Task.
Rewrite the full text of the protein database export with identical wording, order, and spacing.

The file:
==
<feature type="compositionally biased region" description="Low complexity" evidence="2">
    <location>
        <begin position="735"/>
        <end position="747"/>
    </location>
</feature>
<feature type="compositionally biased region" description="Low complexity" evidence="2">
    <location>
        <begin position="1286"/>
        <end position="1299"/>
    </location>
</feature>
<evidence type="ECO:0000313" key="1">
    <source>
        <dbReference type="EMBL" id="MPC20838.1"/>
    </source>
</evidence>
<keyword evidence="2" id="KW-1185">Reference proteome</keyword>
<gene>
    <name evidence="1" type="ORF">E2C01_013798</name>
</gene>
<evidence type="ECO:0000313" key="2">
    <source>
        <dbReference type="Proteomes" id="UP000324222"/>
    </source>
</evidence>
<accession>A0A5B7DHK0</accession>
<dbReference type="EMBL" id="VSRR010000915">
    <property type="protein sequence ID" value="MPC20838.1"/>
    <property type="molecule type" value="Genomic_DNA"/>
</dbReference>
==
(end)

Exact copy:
<feature type="compositionally biased region" description="Low complexity" evidence="2">
    <location>
        <begin position="735"/>
        <end position="747"/>
    </location>
</feature>
<feature type="compositionally biased region" description="Low complexity" evidence="2">
    <location>
        <begin position="1286"/>
        <end position="1299"/>
    </location>
</feature>
<evidence type="ECO:0000313" key="1">
    <source>
        <dbReference type="EMBL" id="MPC20838.1"/>
    </source>
</evidence>
<keyword evidence="2" id="KW-1185">Reference proteome</keyword>
<gene>
    <name evidence="1" type="ORF">E2C01_013798</name>
</gene>
<evidence type="ECO:0000313" key="2">
    <source>
        <dbReference type="Proteomes" id="UP000324222"/>
    </source>
</evidence>
<accession>A0A5B7DHK0</accession>
<dbReference type="EMBL" id="VSRR010000915">
    <property type="protein sequence ID" value="MPC20838.1"/>
    <property type="molecule type" value="Genomic_DNA"/>
</dbReference>